The faceless, sometimes even nameless, threat of cyberbullying is a modern inception that has grown exponentially withthe popularity of social networks. As these new threats arise, new policies are needed to combat them, and many of these policies have come in the form of laws intended to slow down the wave of cyberbullying.
Laws, Present and Pending
In 2011, the state of New Jersey enacted a law that makes cyberbullying an infraction that will go on a student’s permanent record. In a push for a similar law in Florida, a bill that passed the Florida Senate will make online bullying the jurisdiction of the state’s public school system, giving school officials the right to reprimand students for actions carried out online.
All in all, every state in the country, with the exception of Montana, has an anti-bullying law, according to Sameer Hinduja and Justin W. Patching of the Cyberbullying Research Center.
The Effects of Cyberbullying
The effects of cyberbullying are endless. A New Jersey anti-bullying law was enacted in response to a rash of suicides linked to online bullying. While this is the most extreme outcome, studies have shown that cyberbullying has the same effects as traditional bullying, making victims feel powerless and causing psychiatric disturbances that last into adulthood, according to a study by U.S.- and UK-based university researchers, published in the JAMA Psychiatry journal. Mental disorders linked to childhood bullying include panic disorders, anxiety, agoraphobia and depression.
Kids Will Be Kids or Crimes
Cyberbullying laws are up for debate. Proponents of the law claim that something must be done to protect kids online. Opponents argue that these laws go too far and don’t accomplish what they are meant to accomplish.
In New Jersey, for example, parents have appealed bullying reports on their children’s records, starting at their local school boards, but working their way into the court system, according to New Jersey Online. It’s escalations like this, opponents say, that waste public resources.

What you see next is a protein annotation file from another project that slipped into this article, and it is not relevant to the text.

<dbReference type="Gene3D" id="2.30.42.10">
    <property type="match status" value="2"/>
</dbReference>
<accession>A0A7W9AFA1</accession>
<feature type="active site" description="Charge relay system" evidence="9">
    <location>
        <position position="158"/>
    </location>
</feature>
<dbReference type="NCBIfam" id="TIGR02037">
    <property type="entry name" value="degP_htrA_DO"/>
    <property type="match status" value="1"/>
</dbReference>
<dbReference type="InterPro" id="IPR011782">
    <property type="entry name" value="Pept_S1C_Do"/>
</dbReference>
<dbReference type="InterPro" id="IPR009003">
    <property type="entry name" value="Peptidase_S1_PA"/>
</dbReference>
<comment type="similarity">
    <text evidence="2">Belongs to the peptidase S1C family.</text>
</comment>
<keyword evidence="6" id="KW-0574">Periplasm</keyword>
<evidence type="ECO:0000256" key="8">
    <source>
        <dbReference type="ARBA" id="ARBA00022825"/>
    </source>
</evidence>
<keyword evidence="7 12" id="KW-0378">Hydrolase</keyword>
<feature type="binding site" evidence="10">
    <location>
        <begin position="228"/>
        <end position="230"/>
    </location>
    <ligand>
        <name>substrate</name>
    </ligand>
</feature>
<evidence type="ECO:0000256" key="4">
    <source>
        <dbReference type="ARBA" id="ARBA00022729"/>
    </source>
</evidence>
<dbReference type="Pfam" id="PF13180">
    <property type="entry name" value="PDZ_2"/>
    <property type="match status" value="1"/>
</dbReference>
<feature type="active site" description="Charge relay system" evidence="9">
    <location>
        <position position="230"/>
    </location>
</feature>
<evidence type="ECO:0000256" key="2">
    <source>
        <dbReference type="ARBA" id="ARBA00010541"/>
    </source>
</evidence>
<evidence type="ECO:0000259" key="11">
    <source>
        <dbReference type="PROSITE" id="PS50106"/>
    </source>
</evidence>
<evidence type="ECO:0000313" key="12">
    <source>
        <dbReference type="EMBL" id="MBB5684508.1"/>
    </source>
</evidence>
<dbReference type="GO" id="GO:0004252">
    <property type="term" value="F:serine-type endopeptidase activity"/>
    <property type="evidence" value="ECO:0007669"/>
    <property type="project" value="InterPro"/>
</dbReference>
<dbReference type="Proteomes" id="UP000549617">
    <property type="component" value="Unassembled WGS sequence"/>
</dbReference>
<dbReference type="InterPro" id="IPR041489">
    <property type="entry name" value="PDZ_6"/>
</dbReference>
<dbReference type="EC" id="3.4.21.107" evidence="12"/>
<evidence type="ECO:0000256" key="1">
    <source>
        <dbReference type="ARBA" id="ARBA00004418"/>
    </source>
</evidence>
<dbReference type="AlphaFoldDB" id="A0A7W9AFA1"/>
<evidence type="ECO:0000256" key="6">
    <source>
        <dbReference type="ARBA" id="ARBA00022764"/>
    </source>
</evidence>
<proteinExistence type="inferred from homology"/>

Some anti-gay politicians have taken the position that laws against bullying are just part of the “homosexual agenda,” and protect only LGBT students.
How Parents Help
The opportunity for exposure to things parents would prefer their children not to see is increasing. Directtv, a standard satellite package, has 285 channels, making it more difficult for parents to monitor what their kids see and hear. With 67 percent of all Internet users using social networks, according to Pew Research Center.
Parents do have an ability to affect the prevalence and outcome of cyberbullying. The National Crime Prevention Council offer tips for parents that include keeping your home computers in communal areas, knowing your children’s account information, reviewing their friend lists and discussing what cyberbullying is and if your children have ever experienced it.
As an advent of our new, interconnected world, cyberbullying won’t be solved quickly. Like any epidemic, it will take time for parents, schools and lawmakers to come up with the right solution. Keeping on top of their children’s online activities provides parents with the greatest opportunity to keep cyberbullying out of their children’s lives.